5.          Develop a way to provide online ministry and worship services. Investigate Facebook Live or some other free online streaming service for your worship services beginning now for those who choose to stay home and later for the potential loss of public services for the weeks in a declared public quarantine.

6.          What about the economic stress this is having and will have in the days ahead as people can’t work? How can your church provide ministry to those who will be in need in much greater numbers than you are currently ministering to? Especially in your own congregation?

7.          What about the church budget? How will it be affected by lower attendance? How can you accommodate the giving practices of your members? You might look into online giving or through their online banking and make sure your church is prepared to receive tithes and gifts that way.

8.          How will you encourage your people to pray for God’s intervention concerning this pandemic and how will you provide Hope to the community through the sharing of the Gospel in the community as unchurched people start seeking answers and looking for hope?

9.          Finally, what if this situation is the opportunity God is preparing for us to really be able to minister to our neighbors, to those who live near you? Since the instructions are to not meet in large groups (more than 100), why not invite your neighbors to join together for a prayer time, or a Bible study, or simply a discussion time on ways to help one another and those around you? Here’s a big what if: What if this health crisis leads to the start of hundreds of neighborhood fellowships that help us fulfill the Great Commandment and Great Commission in dramatic ways in the coming days?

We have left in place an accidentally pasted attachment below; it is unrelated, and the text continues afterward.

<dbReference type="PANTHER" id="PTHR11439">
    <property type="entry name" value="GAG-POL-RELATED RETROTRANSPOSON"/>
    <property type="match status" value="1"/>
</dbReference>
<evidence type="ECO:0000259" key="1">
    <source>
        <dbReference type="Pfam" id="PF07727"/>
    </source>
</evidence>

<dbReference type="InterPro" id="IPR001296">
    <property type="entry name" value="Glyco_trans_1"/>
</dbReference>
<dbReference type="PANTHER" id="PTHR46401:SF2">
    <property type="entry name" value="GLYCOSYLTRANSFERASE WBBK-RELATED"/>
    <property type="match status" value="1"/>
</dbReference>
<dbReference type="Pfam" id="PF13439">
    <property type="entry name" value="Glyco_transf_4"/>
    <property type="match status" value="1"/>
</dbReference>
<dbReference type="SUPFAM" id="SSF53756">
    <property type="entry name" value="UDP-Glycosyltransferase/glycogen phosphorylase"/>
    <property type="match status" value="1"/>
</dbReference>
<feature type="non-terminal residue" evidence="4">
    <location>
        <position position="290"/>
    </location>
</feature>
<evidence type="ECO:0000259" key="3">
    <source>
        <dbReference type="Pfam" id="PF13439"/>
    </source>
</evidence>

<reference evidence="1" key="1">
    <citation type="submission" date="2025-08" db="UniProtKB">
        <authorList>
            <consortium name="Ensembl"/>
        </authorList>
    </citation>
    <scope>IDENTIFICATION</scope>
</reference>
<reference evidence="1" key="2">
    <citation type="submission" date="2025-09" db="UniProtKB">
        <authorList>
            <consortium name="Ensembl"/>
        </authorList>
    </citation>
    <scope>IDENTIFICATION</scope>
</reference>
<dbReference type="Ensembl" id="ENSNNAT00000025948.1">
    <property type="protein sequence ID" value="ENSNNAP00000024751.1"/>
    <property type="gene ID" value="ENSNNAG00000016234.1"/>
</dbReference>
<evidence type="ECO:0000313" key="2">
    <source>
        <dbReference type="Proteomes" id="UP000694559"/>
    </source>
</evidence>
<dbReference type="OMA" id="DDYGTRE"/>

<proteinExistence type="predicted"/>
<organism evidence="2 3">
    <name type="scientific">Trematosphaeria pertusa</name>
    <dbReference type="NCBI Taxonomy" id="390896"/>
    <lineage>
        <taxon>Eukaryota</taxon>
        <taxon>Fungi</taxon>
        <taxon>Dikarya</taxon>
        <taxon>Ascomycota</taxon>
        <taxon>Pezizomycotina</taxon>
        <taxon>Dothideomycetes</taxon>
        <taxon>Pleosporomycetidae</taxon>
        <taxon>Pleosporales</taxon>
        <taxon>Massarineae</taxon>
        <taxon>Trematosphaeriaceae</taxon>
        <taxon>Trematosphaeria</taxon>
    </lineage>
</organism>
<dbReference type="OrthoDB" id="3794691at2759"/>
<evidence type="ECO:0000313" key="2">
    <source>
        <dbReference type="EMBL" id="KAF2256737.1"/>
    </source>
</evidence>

Pray through these things and seek Gods’ guidance about how He wants us to lead our people during these trying times.


We are working with partners in the region to provide advice and information on producing videos for our churches to use when meeting remotely on Sundays, as well as live video assistance (Facebook Live, etc.).

Our plan is to have a team here to help us record video in the coming days, so if your church would like to use this resource, coming to the Great Commission Center to do a recording, please let us know at We can also work on having a video technician come to your church to help you record there – email about that possibility too.


1.         At this point we are planning to maintain office hours, but are revisiting that decision regularly, based on current events and public advisories. Our office hours are Monday-Thursday, 9 am to 5 pm.

2.         Churches will not be meeting at the Great Commission Center for worship on Sundays through the end of March, and we will be reviewing that decision weekly as we move ahead.

We will continue to monitor the situation and encourage churches to make wise choices in terms of gathering from week to week. And, if the situation changes, we will be ready to adjust accordingly. Contact me by email: